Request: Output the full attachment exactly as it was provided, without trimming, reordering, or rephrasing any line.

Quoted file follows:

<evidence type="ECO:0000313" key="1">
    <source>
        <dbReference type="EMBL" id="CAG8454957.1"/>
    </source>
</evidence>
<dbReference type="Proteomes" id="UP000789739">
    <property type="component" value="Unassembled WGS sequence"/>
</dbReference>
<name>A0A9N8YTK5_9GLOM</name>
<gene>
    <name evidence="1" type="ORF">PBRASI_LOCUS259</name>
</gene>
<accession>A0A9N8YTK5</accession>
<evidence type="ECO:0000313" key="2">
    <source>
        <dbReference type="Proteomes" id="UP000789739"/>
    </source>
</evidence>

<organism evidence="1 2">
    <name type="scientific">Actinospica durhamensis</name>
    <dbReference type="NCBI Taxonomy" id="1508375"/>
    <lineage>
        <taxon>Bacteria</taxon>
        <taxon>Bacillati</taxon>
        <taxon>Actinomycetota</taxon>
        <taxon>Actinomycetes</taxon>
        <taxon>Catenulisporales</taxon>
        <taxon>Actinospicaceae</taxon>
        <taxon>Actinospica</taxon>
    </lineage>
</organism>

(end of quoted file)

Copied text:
<evidence type="ECO:0000313" key="1">
    <source>
        <dbReference type="EMBL" id="CAG8454957.1"/>
    </source>
</evidence>
<dbReference type="Proteomes" id="UP000789739">
    <property type="component" value="Unassembled WGS sequence"/>
</dbReference>
<name>A0A9N8YTK5_9GLOM</name>
<gene>
    <name evidence="1" type="ORF">PBRASI_LOCUS259</name>
</gene>
<accession>A0A9N8YTK5</accession>
<evidence type="ECO:0000313" key="2">
    <source>
        <dbReference type="Proteomes" id="UP000789739"/>
    </source>
</evidence>

<organism evidence="1 2">
    <name type="scientific">Actinospica durhamensis</name>
    <dbReference type="NCBI Taxonomy" id="1508375"/>
    <lineage>
        <taxon>Bacteria</taxon>
        <taxon>Bacillati</taxon>
        <taxon>Actinomycetota</taxon>
        <taxon>Actinomycetes</taxon>
        <taxon>Catenulisporales</taxon>
        <taxon>Actinospicaceae</taxon>
        <taxon>Actinospica</taxon>
    </lineage>
</organism>